An Electronic Family
It was family time. In the living room, an hour or so before supper following a day at the beach. Father, two daughters, two grandparents. I don’t remember where the mother was. Silence, broken only by an occasional “click, click” or a laugh or sigh, or grunt. No eye contact.
Meet the electronic family of the 21st. Century. Plenty of family communication except that it wasn’t with each other. All communicating, connecting with the world, its sights and sounds, its coming and goings, its variety. A world that doesn’t talk back unless you permit it - unless it’s an electronic game.
At a table five feet away, the father, eyes glued to his iPad and the latest ball scores. The grandmother, the same, checking out Facebook. One granddaughter, ears plugged, listening to music. The other texting a friend. Me, watching, left hand on my holstered smart phone, ready to check messages, scores, latest news. I said something. No one looked up. A murmured sentence and someone said “huh?”. I chuckled and lit up my smart phone.
I’m not a complaining Only observing. It’s a reality check. It’s the way things are. Besides, I remember when television emerged and grew and grew, and the comments were similar. No one talked with each other and no imagination required (as compared to radio). The world didn’t come to an end though I remember yelling at my children to turn the tv off and clean up the room.
One of those children raised his kids observing a two week moratorium on tv each summer. Another escapes periodically, with the children, to a remote section of Vermont where there is no television reception and no tv in the cottage, no phone or cell phone reception. Daylight is pumped in. Another didn’t care one way or another, but insisted upon uninterrupted and focused conversations unless it was football time.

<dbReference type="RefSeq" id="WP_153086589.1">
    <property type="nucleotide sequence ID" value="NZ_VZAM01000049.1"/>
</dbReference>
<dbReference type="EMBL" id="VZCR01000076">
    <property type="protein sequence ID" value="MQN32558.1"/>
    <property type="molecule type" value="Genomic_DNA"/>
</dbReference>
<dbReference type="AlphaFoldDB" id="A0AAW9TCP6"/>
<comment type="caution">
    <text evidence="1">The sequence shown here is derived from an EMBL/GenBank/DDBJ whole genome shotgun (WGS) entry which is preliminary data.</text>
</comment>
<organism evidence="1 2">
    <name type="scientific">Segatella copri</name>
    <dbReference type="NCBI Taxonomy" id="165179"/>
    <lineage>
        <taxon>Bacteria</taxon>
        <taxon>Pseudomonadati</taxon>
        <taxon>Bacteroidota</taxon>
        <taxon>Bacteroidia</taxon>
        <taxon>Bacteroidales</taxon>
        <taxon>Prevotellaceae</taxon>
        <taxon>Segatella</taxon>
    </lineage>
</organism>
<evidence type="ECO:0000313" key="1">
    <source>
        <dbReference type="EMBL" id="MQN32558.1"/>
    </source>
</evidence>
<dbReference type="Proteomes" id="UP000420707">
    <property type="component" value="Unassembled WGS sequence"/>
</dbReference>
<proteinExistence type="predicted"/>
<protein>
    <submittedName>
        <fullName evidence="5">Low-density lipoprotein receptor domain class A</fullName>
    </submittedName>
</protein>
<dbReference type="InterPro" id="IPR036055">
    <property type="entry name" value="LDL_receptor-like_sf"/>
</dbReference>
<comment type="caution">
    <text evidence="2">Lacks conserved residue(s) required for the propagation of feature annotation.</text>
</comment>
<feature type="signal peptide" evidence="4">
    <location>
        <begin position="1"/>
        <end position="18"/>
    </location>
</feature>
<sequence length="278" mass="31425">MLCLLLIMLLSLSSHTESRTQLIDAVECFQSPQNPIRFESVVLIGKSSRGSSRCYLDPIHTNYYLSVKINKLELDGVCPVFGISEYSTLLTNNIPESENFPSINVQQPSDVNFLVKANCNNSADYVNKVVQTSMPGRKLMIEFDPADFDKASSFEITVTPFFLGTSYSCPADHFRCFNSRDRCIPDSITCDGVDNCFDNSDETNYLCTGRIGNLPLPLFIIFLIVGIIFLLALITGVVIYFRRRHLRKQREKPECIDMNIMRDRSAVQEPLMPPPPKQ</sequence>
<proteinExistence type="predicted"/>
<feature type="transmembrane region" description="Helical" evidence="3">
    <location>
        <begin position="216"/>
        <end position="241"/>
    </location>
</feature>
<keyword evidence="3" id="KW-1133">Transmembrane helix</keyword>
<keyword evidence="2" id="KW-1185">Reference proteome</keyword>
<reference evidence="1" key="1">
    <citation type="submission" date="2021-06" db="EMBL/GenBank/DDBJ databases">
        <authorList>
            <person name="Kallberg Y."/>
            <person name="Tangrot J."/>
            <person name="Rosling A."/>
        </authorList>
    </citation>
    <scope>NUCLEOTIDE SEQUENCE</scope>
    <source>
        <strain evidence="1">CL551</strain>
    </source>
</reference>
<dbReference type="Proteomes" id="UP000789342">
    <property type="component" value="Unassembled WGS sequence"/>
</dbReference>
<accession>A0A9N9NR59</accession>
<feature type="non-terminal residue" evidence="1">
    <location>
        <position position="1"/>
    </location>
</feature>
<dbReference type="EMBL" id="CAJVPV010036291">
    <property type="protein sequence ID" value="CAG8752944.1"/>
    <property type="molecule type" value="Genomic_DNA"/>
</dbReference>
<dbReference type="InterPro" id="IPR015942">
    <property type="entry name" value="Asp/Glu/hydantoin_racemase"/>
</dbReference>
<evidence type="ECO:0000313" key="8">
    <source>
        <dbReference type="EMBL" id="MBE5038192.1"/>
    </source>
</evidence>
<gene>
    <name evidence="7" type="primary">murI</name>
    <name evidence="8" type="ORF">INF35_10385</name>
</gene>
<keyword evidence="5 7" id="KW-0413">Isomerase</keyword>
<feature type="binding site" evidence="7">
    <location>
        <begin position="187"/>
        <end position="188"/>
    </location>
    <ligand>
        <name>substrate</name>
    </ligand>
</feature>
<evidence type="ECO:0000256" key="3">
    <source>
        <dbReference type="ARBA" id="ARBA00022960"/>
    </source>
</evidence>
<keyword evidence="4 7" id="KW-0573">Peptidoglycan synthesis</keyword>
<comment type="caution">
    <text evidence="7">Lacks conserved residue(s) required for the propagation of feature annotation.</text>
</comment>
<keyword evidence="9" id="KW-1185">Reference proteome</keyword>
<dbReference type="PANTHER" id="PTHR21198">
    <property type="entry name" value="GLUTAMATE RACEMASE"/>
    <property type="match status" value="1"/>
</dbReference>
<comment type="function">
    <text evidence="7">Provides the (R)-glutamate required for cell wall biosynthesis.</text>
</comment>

Another, combines all of the above, but lots of physical or “let’s go here” activity. Another focuses mostly on a laptop computer and the tv. The last, and younger one, is an electronic, what’s the latest, junkie who uses the devices for access to just about everything. And all the grandchildren (except maybe one who’s only a bit over one-year-old) are with it and quietly tolerate the elders’ relative technological illiteracy.
In the meantime, I’m trying to catch up or just keep up with the rapid technological changes so that I can communicate even if conversation is filtered (and recorded and followed by “them”) by an electronic device. My wife resisted, or ignored, all this until a couple of months ago. That was when one of her technically hip friends and I started comparing smart phones and their applications. Somehow, as we punched, touched, and slid our fingers around tiny screens, she got left out, forgotten, a part of the background only.
This won’t happen again. That’s all it took for her to jump into the electronic world. She’s now iPad savvy and even texting on her not-so-smart phone. She’s looking forward to the video phoning experience.
All in all, I’m not too worried about where this is going even if the new electronics foment revolutions. Though maybe I am a little worried about who is tracking us and how information about us can be and probably will be used. Other than that, all I know is that each generation thinks that the one following it is “going to hell”.
In the meantime, I deal with the basics such as “Honey, aren’t you listening to me?”
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